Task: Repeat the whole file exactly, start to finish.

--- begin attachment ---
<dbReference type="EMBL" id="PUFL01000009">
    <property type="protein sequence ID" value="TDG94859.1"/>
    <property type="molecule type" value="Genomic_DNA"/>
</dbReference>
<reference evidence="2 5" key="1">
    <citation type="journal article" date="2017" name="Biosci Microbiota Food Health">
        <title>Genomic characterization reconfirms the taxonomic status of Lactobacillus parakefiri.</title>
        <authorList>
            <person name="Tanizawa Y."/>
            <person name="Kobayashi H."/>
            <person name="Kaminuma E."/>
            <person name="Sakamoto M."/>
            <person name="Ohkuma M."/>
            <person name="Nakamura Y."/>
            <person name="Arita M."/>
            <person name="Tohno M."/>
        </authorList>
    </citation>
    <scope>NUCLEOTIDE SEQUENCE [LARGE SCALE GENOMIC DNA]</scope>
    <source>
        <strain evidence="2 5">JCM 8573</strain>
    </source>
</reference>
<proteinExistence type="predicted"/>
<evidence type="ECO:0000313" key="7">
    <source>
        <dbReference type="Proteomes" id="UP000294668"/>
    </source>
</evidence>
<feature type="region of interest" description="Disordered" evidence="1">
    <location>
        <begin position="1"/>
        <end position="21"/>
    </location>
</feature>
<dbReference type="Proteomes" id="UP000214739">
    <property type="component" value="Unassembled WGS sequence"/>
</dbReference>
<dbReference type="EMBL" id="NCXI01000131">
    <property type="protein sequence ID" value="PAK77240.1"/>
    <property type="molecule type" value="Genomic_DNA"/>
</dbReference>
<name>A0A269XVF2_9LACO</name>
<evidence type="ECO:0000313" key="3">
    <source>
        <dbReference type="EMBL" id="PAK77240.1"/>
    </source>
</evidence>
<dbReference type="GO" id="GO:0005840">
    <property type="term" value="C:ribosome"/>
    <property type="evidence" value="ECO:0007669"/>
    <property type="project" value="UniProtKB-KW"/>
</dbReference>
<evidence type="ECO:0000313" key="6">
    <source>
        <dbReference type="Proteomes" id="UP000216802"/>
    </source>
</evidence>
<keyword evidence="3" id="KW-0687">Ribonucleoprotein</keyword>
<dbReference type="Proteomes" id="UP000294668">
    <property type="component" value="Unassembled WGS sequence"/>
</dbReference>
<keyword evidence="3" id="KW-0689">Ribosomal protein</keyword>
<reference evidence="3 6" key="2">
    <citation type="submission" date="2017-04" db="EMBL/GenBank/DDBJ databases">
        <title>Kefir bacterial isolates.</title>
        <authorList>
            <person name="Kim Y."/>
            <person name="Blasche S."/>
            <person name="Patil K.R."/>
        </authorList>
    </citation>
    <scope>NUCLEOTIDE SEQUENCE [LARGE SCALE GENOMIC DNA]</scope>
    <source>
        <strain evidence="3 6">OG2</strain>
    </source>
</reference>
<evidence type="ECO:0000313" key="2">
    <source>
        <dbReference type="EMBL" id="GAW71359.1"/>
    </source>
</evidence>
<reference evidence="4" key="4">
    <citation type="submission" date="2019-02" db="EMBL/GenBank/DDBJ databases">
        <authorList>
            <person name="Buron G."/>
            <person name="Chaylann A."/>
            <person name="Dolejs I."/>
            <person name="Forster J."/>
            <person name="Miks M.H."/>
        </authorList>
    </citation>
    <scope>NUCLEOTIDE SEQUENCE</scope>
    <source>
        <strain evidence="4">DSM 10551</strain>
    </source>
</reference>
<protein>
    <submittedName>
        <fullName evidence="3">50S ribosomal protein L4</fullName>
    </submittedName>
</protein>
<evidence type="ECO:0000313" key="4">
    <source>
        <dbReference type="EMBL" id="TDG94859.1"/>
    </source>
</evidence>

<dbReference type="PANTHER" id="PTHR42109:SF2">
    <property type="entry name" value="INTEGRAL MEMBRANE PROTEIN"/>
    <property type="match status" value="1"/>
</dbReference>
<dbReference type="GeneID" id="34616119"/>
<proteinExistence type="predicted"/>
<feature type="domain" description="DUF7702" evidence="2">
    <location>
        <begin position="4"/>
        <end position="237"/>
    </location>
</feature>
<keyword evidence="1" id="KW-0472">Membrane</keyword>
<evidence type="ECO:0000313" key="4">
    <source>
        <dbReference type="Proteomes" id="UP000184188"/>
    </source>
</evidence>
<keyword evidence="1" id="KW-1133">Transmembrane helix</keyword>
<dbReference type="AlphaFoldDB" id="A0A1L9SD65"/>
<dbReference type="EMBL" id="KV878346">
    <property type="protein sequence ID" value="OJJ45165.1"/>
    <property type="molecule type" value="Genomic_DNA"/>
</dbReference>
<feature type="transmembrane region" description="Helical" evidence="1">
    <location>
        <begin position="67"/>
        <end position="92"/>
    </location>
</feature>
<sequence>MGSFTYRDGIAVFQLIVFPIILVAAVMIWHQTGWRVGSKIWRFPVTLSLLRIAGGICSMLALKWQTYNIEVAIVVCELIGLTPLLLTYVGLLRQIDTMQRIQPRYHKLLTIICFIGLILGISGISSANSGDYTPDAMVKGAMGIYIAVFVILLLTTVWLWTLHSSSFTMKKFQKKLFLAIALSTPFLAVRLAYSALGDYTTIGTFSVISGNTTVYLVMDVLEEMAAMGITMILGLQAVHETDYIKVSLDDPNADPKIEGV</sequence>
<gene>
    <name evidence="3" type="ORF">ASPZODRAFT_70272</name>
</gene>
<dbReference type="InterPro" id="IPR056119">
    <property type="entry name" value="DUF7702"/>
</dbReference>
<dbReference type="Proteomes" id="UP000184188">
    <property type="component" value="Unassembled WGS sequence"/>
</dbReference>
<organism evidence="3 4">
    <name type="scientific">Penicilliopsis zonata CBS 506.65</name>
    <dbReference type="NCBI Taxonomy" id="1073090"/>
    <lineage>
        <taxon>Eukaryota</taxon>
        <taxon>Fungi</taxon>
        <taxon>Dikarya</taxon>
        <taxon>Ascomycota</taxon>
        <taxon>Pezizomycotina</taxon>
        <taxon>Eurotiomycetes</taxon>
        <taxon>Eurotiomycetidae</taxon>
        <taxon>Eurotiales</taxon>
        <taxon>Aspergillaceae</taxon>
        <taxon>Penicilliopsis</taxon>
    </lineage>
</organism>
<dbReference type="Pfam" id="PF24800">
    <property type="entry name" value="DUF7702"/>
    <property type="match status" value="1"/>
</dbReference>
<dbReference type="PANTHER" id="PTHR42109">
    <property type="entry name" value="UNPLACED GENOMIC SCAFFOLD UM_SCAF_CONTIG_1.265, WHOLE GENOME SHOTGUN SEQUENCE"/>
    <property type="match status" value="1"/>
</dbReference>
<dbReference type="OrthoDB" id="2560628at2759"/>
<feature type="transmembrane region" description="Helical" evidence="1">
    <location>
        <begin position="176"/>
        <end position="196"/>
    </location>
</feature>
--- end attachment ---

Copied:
<dbReference type="EMBL" id="PUFL01000009">
    <property type="protein sequence ID" value="TDG94859.1"/>
    <property type="molecule type" value="Genomic_DNA"/>
</dbReference>
<reference evidence="2 5" key="1">
    <citation type="journal article" date="2017" name="Biosci Microbiota Food Health">
        <title>Genomic characterization reconfirms the taxonomic status of Lactobacillus parakefiri.</title>
        <authorList>
            <person name="Tanizawa Y."/>
            <person name="Kobayashi H."/>
            <person name="Kaminuma E."/>
            <person name="Sakamoto M."/>
            <person name="Ohkuma M."/>
            <person name="Nakamura Y."/>
            <person name="Arita M."/>
            <person name="Tohno M."/>
        </authorList>
    </citation>
    <scope>NUCLEOTIDE SEQUENCE [LARGE SCALE GENOMIC DNA]</scope>
    <source>
        <strain evidence="2 5">JCM 8573</strain>
    </source>
</reference>
<proteinExistence type="predicted"/>
<evidence type="ECO:0000313" key="7">
    <source>
        <dbReference type="Proteomes" id="UP000294668"/>
    </source>
</evidence>
<feature type="region of interest" description="Disordered" evidence="1">
    <location>
        <begin position="1"/>
        <end position="21"/>
    </location>
</feature>
<dbReference type="Proteomes" id="UP000214739">
    <property type="component" value="Unassembled WGS sequence"/>
</dbReference>
<dbReference type="EMBL" id="NCXI01000131">
    <property type="protein sequence ID" value="PAK77240.1"/>
    <property type="molecule type" value="Genomic_DNA"/>
</dbReference>
<name>A0A269XVF2_9LACO</name>
<evidence type="ECO:0000313" key="3">
    <source>
        <dbReference type="EMBL" id="PAK77240.1"/>
    </source>
</evidence>
<dbReference type="GO" id="GO:0005840">
    <property type="term" value="C:ribosome"/>
    <property type="evidence" value="ECO:0007669"/>
    <property type="project" value="UniProtKB-KW"/>
</dbReference>
<evidence type="ECO:0000313" key="6">
    <source>
        <dbReference type="Proteomes" id="UP000216802"/>
    </source>
</evidence>
<keyword evidence="3" id="KW-0687">Ribonucleoprotein</keyword>
<dbReference type="Proteomes" id="UP000294668">
    <property type="component" value="Unassembled WGS sequence"/>
</dbReference>
<keyword evidence="3" id="KW-0689">Ribosomal protein</keyword>
<reference evidence="3 6" key="2">
    <citation type="submission" date="2017-04" db="EMBL/GenBank/DDBJ databases">
        <title>Kefir bacterial isolates.</title>
        <authorList>
            <person name="Kim Y."/>
            <person name="Blasche S."/>
            <person name="Patil K.R."/>
        </authorList>
    </citation>
    <scope>NUCLEOTIDE SEQUENCE [LARGE SCALE GENOMIC DNA]</scope>
    <source>
        <strain evidence="3 6">OG2</strain>
    </source>
</reference>
<evidence type="ECO:0000313" key="2">
    <source>
        <dbReference type="EMBL" id="GAW71359.1"/>
    </source>
</evidence>
<reference evidence="4" key="4">
    <citation type="submission" date="2019-02" db="EMBL/GenBank/DDBJ databases">
        <authorList>
            <person name="Buron G."/>
            <person name="Chaylann A."/>
            <person name="Dolejs I."/>
            <person name="Forster J."/>
            <person name="Miks M.H."/>
        </authorList>
    </citation>
    <scope>NUCLEOTIDE SEQUENCE</scope>
    <source>
        <strain evidence="4">DSM 10551</strain>
    </source>
</reference>
<protein>
    <submittedName>
        <fullName evidence="3">50S ribosomal protein L4</fullName>
    </submittedName>
</protein>
<evidence type="ECO:0000313" key="4">
    <source>
        <dbReference type="EMBL" id="TDG94859.1"/>
    </source>
</evidence>

<dbReference type="PANTHER" id="PTHR42109:SF2">
    <property type="entry name" value="INTEGRAL MEMBRANE PROTEIN"/>
    <property type="match status" value="1"/>
</dbReference>
<dbReference type="GeneID" id="34616119"/>
<proteinExistence type="predicted"/>
<feature type="domain" description="DUF7702" evidence="2">
    <location>
        <begin position="4"/>
        <end position="237"/>
    </location>
</feature>
<keyword evidence="1" id="KW-0472">Membrane</keyword>
<evidence type="ECO:0000313" key="4">
    <source>
        <dbReference type="Proteomes" id="UP000184188"/>
    </source>
</evidence>
<keyword evidence="1" id="KW-1133">Transmembrane helix</keyword>
<dbReference type="AlphaFoldDB" id="A0A1L9SD65"/>
<dbReference type="EMBL" id="KV878346">
    <property type="protein sequence ID" value="OJJ45165.1"/>
    <property type="molecule type" value="Genomic_DNA"/>
</dbReference>
<feature type="transmembrane region" description="Helical" evidence="1">
    <location>
        <begin position="67"/>
        <end position="92"/>
    </location>
</feature>
<sequence>MGSFTYRDGIAVFQLIVFPIILVAAVMIWHQTGWRVGSKIWRFPVTLSLLRIAGGICSMLALKWQTYNIEVAIVVCELIGLTPLLLTYVGLLRQIDTMQRIQPRYHKLLTIICFIGLILGISGISSANSGDYTPDAMVKGAMGIYIAVFVILLLTTVWLWTLHSSSFTMKKFQKKLFLAIALSTPFLAVRLAYSALGDYTTIGTFSVISGNTTVYLVMDVLEEMAAMGITMILGLQAVHETDYIKVSLDDPNADPKIEGV</sequence>
<gene>
    <name evidence="3" type="ORF">ASPZODRAFT_70272</name>
</gene>
<dbReference type="InterPro" id="IPR056119">
    <property type="entry name" value="DUF7702"/>
</dbReference>
<dbReference type="Proteomes" id="UP000184188">
    <property type="component" value="Unassembled WGS sequence"/>
</dbReference>
<organism evidence="3 4">
    <name type="scientific">Penicilliopsis zonata CBS 506.65</name>
    <dbReference type="NCBI Taxonomy" id="1073090"/>
    <lineage>
        <taxon>Eukaryota</taxon>
        <taxon>Fungi</taxon>
        <taxon>Dikarya</taxon>
        <taxon>Ascomycota</taxon>
        <taxon>Pezizomycotina</taxon>
        <taxon>Eurotiomycetes</taxon>
        <taxon>Eurotiomycetidae</taxon>
        <taxon>Eurotiales</taxon>
        <taxon>Aspergillaceae</taxon>
        <taxon>Penicilliopsis</taxon>
    </lineage>
</organism>
<dbReference type="Pfam" id="PF24800">
    <property type="entry name" value="DUF7702"/>
    <property type="match status" value="1"/>
</dbReference>
<dbReference type="PANTHER" id="PTHR42109">
    <property type="entry name" value="UNPLACED GENOMIC SCAFFOLD UM_SCAF_CONTIG_1.265, WHOLE GENOME SHOTGUN SEQUENCE"/>
    <property type="match status" value="1"/>
</dbReference>
<dbReference type="OrthoDB" id="2560628at2759"/>
<feature type="transmembrane region" description="Helical" evidence="1">
    <location>
        <begin position="176"/>
        <end position="196"/>
    </location>
</feature>